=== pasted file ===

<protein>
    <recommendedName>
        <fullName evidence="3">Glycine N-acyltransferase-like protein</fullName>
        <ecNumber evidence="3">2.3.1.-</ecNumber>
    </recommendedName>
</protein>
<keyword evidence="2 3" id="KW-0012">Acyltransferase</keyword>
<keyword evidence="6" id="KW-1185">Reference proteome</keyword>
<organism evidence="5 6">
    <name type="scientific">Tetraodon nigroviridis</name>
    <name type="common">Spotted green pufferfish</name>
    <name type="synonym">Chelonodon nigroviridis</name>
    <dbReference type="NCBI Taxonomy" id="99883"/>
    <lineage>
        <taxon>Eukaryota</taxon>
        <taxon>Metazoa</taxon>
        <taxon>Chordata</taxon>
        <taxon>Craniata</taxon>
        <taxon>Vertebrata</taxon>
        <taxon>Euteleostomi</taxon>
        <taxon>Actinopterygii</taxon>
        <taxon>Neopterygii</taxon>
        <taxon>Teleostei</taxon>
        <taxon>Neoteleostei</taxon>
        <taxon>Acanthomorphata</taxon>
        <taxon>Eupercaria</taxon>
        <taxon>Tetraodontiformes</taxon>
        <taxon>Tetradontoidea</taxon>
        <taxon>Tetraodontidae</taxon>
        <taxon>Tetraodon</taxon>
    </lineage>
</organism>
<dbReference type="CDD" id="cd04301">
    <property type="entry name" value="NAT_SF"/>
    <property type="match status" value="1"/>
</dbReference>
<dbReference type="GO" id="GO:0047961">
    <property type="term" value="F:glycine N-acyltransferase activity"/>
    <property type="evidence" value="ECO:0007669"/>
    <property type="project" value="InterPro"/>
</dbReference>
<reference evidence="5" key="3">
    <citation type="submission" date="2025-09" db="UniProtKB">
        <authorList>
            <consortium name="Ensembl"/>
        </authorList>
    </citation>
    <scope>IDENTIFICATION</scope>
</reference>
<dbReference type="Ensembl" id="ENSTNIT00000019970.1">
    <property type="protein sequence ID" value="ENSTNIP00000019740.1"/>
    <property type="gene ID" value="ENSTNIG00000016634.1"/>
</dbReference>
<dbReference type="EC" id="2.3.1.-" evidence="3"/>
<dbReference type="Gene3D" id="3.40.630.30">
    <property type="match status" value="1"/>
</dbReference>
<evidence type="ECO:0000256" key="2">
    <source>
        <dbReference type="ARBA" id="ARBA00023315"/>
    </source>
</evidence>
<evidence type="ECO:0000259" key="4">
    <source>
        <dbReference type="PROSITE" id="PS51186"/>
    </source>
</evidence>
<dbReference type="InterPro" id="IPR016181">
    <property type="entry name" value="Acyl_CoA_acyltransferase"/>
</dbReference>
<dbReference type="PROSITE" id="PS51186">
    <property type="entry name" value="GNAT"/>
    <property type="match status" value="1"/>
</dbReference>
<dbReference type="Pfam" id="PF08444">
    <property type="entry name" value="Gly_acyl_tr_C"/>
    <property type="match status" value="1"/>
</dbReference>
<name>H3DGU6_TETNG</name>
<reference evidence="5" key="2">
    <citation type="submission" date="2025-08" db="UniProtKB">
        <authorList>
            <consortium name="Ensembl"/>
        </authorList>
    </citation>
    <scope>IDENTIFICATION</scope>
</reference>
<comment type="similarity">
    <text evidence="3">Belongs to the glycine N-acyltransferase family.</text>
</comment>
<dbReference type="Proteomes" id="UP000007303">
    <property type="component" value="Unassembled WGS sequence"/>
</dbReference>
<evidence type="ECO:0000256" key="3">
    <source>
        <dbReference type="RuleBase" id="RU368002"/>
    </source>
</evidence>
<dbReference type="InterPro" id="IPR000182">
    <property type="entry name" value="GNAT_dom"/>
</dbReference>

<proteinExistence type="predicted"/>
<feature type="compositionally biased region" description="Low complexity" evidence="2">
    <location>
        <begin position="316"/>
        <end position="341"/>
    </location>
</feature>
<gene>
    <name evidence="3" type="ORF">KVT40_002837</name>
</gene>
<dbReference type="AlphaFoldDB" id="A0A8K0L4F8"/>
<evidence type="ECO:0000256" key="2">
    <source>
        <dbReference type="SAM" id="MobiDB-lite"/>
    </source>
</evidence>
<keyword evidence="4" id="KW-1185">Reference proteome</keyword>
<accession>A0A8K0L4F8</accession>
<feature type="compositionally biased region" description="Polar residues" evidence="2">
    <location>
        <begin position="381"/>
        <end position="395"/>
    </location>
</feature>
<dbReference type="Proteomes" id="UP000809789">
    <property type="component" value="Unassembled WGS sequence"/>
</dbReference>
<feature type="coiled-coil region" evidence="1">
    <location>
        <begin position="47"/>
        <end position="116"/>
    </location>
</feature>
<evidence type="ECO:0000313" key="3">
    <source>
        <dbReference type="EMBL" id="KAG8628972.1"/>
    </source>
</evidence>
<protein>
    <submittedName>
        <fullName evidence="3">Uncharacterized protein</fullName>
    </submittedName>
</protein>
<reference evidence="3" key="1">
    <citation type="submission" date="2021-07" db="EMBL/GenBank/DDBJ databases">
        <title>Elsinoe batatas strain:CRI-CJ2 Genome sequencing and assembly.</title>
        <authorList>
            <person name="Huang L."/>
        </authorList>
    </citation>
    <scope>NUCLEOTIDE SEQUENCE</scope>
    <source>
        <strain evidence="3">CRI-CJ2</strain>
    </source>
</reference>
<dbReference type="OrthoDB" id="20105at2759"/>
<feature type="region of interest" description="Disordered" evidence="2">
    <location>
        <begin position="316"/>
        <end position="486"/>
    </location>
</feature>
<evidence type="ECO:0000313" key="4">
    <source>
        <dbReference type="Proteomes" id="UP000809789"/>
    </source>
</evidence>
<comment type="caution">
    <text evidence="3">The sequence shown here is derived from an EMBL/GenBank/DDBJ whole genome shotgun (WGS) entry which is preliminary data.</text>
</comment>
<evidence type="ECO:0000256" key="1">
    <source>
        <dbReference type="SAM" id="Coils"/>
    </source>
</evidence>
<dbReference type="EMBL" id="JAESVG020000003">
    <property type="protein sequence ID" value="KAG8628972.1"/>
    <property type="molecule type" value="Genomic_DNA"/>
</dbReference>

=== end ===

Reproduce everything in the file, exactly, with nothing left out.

<protein>
    <recommendedName>
        <fullName evidence="3">Glycine N-acyltransferase-like protein</fullName>
        <ecNumber evidence="3">2.3.1.-</ecNumber>
    </recommendedName>
</protein>
<keyword evidence="2 3" id="KW-0012">Acyltransferase</keyword>
<keyword evidence="6" id="KW-1185">Reference proteome</keyword>
<organism evidence="5 6">
    <name type="scientific">Tetraodon nigroviridis</name>
    <name type="common">Spotted green pufferfish</name>
    <name type="synonym">Chelonodon nigroviridis</name>
    <dbReference type="NCBI Taxonomy" id="99883"/>
    <lineage>
        <taxon>Eukaryota</taxon>
        <taxon>Metazoa</taxon>
        <taxon>Chordata</taxon>
        <taxon>Craniata</taxon>
        <taxon>Vertebrata</taxon>
        <taxon>Euteleostomi</taxon>
        <taxon>Actinopterygii</taxon>
        <taxon>Neopterygii</taxon>
        <taxon>Teleostei</taxon>
        <taxon>Neoteleostei</taxon>
        <taxon>Acanthomorphata</taxon>
        <taxon>Eupercaria</taxon>
        <taxon>Tetraodontiformes</taxon>
        <taxon>Tetradontoidea</taxon>
        <taxon>Tetraodontidae</taxon>
        <taxon>Tetraodon</taxon>
    </lineage>
</organism>
<dbReference type="CDD" id="cd04301">
    <property type="entry name" value="NAT_SF"/>
    <property type="match status" value="1"/>
</dbReference>
<dbReference type="GO" id="GO:0047961">
    <property type="term" value="F:glycine N-acyltransferase activity"/>
    <property type="evidence" value="ECO:0007669"/>
    <property type="project" value="InterPro"/>
</dbReference>
<reference evidence="5" key="3">
    <citation type="submission" date="2025-09" db="UniProtKB">
        <authorList>
            <consortium name="Ensembl"/>
        </authorList>
    </citation>
    <scope>IDENTIFICATION</scope>
</reference>
<dbReference type="Ensembl" id="ENSTNIT00000019970.1">
    <property type="protein sequence ID" value="ENSTNIP00000019740.1"/>
    <property type="gene ID" value="ENSTNIG00000016634.1"/>
</dbReference>
<dbReference type="EC" id="2.3.1.-" evidence="3"/>
<dbReference type="Gene3D" id="3.40.630.30">
    <property type="match status" value="1"/>
</dbReference>
<evidence type="ECO:0000256" key="2">
    <source>
        <dbReference type="ARBA" id="ARBA00023315"/>
    </source>
</evidence>
<evidence type="ECO:0000259" key="4">
    <source>
        <dbReference type="PROSITE" id="PS51186"/>
    </source>
</evidence>
<dbReference type="InterPro" id="IPR016181">
    <property type="entry name" value="Acyl_CoA_acyltransferase"/>
</dbReference>
<dbReference type="PROSITE" id="PS51186">
    <property type="entry name" value="GNAT"/>
    <property type="match status" value="1"/>
</dbReference>
<dbReference type="Pfam" id="PF08444">
    <property type="entry name" value="Gly_acyl_tr_C"/>
    <property type="match status" value="1"/>
</dbReference>
<name>H3DGU6_TETNG</name>
<reference evidence="5" key="2">
    <citation type="submission" date="2025-08" db="UniProtKB">
        <authorList>
            <consortium name="Ensembl"/>
        </authorList>
    </citation>
    <scope>IDENTIFICATION</scope>
</reference>
<comment type="similarity">
    <text evidence="3">Belongs to the glycine N-acyltransferase family.</text>
</comment>
<dbReference type="Proteomes" id="UP000007303">
    <property type="component" value="Unassembled WGS sequence"/>
</dbReference>
<evidence type="ECO:0000256" key="3">
    <source>
        <dbReference type="RuleBase" id="RU368002"/>
    </source>
</evidence>
<dbReference type="InterPro" id="IPR000182">
    <property type="entry name" value="GNAT_dom"/>
</dbReference>

<proteinExistence type="predicted"/>
<feature type="compositionally biased region" description="Low complexity" evidence="2">
    <location>
        <begin position="316"/>
        <end position="341"/>
    </location>
</feature>
<gene>
    <name evidence="3" type="ORF">KVT40_002837</name>
</gene>
<dbReference type="AlphaFoldDB" id="A0A8K0L4F8"/>
<evidence type="ECO:0000256" key="2">
    <source>
        <dbReference type="SAM" id="MobiDB-lite"/>
    </source>
</evidence>
<keyword evidence="4" id="KW-1185">Reference proteome</keyword>
<accession>A0A8K0L4F8</accession>
<feature type="compositionally biased region" description="Polar residues" evidence="2">
    <location>
        <begin position="381"/>
        <end position="395"/>
    </location>
</feature>
<dbReference type="Proteomes" id="UP000809789">
    <property type="component" value="Unassembled WGS sequence"/>
</dbReference>
<feature type="coiled-coil region" evidence="1">
    <location>
        <begin position="47"/>
        <end position="116"/>
    </location>
</feature>
<evidence type="ECO:0000313" key="3">
    <source>
        <dbReference type="EMBL" id="KAG8628972.1"/>
    </source>
</evidence>
<protein>
    <submittedName>
        <fullName evidence="3">Uncharacterized protein</fullName>
    </submittedName>
</protein>
<reference evidence="3" key="1">
    <citation type="submission" date="2021-07" db="EMBL/GenBank/DDBJ databases">
        <title>Elsinoe batatas strain:CRI-CJ2 Genome sequencing and assembly.</title>
        <authorList>
            <person name="Huang L."/>
        </authorList>
    </citation>
    <scope>NUCLEOTIDE SEQUENCE</scope>
    <source>
        <strain evidence="3">CRI-CJ2</strain>
    </source>
</reference>
<dbReference type="OrthoDB" id="20105at2759"/>
<feature type="region of interest" description="Disordered" evidence="2">
    <location>
        <begin position="316"/>
        <end position="486"/>
    </location>
</feature>
<evidence type="ECO:0000313" key="4">
    <source>
        <dbReference type="Proteomes" id="UP000809789"/>
    </source>
</evidence>
<comment type="caution">
    <text evidence="3">The sequence shown here is derived from an EMBL/GenBank/DDBJ whole genome shotgun (WGS) entry which is preliminary data.</text>
</comment>
<evidence type="ECO:0000256" key="1">
    <source>
        <dbReference type="SAM" id="Coils"/>
    </source>
</evidence>
<dbReference type="EMBL" id="JAESVG020000003">
    <property type="protein sequence ID" value="KAG8628972.1"/>
    <property type="molecule type" value="Genomic_DNA"/>
</dbReference>